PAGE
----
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  16. This is a totally normal thing to happen in most winters from time to time. Some years like 2000-2001 and 2013-2014 a ridge and dry pattern is a more dominant pattern than stormy and wet. Not this season so far as we have and wet and stormy going back to November. I think a more benign weather pattern will be the norm now for the next couple of months with a weak El Nino. I wouldnt be surprised to see about 70% of the normal precip in this time frame. That's fine. We have full reservoirs and a solid snowpack. No drought fears here

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  17. Hi Cliff or anyone familiar - are the weather observations at the Mt. Rainier Paradise weather station still being done? I'm not sure how they could be, if the road is not being plowed. Thanks!

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  18. The weather has been plenty interesting, only it has not been interesting everywhere. Thanks, Micro-climates! Windstorms, a tornado, some folks did see some lower elevation snow. Other spots, thanks to mountain shadowing, this rainy season will rightfully earn a description of being "dull". Given all the "Interesting" life itself dishes out independent of the weather, the weather being dull is just fine for most people.

    I personally can't call what we have here "winter". Constantly in the mid 50's all season is not "winter'. Hitting 61 degrees in January is NOT winter. Rainy season and Dry season is what this area has, at least in the lowlands. Its the same general Mediterranean climate as Los Angeles, only LA has the "Hot Summer" variant. If you want "real" seasons, you have to move east.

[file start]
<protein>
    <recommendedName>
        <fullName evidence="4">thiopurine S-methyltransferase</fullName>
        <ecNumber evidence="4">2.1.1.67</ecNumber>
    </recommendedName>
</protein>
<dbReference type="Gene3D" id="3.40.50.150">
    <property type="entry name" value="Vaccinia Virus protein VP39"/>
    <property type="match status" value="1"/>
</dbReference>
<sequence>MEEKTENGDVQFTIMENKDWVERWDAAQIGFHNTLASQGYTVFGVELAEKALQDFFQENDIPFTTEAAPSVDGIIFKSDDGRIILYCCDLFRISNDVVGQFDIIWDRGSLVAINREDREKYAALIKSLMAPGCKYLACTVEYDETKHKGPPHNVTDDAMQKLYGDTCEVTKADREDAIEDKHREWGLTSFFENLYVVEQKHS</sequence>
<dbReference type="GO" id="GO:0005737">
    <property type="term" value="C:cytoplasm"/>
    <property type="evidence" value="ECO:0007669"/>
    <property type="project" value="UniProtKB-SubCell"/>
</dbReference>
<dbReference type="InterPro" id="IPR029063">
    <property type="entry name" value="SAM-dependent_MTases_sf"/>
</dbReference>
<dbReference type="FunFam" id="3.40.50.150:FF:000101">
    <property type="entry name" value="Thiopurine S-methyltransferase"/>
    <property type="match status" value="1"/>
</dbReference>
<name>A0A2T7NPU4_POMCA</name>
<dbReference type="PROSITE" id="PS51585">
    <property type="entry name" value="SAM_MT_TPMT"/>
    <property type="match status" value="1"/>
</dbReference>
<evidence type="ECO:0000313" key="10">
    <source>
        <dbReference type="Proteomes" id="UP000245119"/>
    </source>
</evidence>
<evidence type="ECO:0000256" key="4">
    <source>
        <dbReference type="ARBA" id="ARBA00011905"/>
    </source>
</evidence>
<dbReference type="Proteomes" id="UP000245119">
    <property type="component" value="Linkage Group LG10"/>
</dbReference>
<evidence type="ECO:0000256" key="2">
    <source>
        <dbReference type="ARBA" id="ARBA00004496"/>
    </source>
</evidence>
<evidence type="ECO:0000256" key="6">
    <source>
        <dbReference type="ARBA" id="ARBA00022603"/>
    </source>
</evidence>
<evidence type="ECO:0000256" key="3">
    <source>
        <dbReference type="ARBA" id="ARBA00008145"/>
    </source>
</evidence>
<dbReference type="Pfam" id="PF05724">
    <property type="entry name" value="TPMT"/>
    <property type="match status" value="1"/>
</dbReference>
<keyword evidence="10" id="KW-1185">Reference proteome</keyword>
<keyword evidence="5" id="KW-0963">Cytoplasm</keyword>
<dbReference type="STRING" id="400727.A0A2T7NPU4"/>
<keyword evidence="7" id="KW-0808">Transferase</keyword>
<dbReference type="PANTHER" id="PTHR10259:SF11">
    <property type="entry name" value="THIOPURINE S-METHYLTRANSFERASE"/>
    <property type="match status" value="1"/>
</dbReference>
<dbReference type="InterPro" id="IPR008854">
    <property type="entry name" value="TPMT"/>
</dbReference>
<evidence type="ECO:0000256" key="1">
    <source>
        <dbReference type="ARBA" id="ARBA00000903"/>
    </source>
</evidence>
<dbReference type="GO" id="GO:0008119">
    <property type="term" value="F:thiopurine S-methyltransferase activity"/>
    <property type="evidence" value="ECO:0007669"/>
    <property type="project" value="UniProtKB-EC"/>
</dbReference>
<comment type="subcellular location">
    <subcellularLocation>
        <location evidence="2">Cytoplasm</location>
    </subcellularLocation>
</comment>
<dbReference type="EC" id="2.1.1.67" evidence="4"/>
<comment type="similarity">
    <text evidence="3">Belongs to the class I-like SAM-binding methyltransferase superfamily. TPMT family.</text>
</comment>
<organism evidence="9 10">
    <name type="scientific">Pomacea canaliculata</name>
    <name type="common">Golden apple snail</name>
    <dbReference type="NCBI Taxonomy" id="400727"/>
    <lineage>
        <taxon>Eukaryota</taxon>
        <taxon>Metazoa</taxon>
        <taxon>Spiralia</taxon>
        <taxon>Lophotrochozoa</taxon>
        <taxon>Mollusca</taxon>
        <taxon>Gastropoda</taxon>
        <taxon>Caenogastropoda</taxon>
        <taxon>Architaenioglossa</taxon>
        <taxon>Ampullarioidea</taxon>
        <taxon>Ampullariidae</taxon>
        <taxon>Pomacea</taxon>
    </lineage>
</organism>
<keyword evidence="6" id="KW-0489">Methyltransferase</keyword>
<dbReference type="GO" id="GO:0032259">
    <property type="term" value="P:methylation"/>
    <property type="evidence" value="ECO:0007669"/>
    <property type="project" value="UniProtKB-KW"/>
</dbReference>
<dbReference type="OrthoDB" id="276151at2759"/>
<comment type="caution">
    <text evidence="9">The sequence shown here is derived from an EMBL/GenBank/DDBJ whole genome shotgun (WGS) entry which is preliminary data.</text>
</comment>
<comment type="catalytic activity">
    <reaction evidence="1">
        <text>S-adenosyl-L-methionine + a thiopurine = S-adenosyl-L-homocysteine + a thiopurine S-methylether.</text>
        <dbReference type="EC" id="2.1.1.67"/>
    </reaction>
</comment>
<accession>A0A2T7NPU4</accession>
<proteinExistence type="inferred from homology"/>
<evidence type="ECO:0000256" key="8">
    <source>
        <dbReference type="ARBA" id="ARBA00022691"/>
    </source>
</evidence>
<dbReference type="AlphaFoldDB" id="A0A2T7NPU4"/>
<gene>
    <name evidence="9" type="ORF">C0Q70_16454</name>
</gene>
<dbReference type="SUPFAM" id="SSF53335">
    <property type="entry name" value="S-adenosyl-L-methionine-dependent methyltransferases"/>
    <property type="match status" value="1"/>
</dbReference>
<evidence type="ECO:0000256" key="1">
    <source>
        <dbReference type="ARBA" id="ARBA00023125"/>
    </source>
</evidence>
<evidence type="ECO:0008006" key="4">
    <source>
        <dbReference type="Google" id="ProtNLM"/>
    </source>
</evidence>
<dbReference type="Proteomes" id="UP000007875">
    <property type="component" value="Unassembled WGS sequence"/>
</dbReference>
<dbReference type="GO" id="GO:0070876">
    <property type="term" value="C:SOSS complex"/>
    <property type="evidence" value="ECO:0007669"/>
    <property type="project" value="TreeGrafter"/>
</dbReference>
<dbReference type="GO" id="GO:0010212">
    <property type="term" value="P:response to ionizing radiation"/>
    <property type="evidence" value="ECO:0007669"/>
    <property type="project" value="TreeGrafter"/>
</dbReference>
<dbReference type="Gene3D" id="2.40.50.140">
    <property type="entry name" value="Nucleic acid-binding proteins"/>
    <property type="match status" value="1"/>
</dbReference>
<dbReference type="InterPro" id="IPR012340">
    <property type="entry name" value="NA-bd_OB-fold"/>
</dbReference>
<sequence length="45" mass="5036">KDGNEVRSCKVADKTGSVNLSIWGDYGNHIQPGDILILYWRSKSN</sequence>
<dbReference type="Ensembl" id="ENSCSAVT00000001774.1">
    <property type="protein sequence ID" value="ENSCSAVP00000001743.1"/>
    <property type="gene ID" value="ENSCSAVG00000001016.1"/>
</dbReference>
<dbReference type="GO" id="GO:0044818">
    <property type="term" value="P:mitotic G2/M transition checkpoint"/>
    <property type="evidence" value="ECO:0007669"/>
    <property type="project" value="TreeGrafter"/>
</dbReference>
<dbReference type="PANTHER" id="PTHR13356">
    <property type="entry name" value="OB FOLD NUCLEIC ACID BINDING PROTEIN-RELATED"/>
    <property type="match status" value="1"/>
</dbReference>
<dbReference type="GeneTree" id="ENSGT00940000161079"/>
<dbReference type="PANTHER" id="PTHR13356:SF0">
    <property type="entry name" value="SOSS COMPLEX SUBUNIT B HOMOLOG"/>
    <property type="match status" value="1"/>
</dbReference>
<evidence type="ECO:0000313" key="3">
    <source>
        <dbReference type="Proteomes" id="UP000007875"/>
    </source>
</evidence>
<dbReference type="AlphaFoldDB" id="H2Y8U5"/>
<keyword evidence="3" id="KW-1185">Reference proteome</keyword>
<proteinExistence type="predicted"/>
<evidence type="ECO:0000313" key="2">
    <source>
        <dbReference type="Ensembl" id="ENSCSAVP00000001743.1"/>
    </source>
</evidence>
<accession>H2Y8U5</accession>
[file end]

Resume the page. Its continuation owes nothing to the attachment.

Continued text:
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  19. Regarding the past discussions of the wildfires in CA last year, this seems relevant:

    https://www.cnbc.com/2019/01/14/pge-stock-craters-as-beleaguered-utility-faces-bankruptcy.html

    While the MSM is already characterizing this solely as the failure of a negligent utility, the malfeasance cuts both ways. When you keep electing ideologues rather than pragmatists to run your local government's infrastructure, this is the inevitable result. The near - catastrophic damn failure in CA was just more grist for the mill. Take a drive around my town and you'll see potholes everywhere and traffic signs that are hanging by a thread, different locale, same result.

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  20. Dear Dr. Mass,
    In some of your previous blog posts, you commented on the need for more computing resources in weather modeling. As a computer programmer who also studied weather modeling, I would like to bring attention to a recent revolution in computing hardware especially the Google TPU (tensor processing unit). This revolution began when Nvidia started producing custom chip sets for gaming computers, the GPU (graphical processing unit). The AI research people soon realized that the GPU could enable much larger neural network models (NNM). The GPU lead to major advances in NNMs such as an NNM which readily beat the world champion Chess and Go players by only studying actual games for several hours. More recently Google has improved the GPU and started selling their custom chip as the TPU (tensor processing unit).The TPU decreased computing time in NNMs by 10-50 orders of magnitude! Current NNMs have in excess of 600,000 nodes. All nodes in a network are interconnected and apply the same or a similar complex set of mathematical functions to their input data.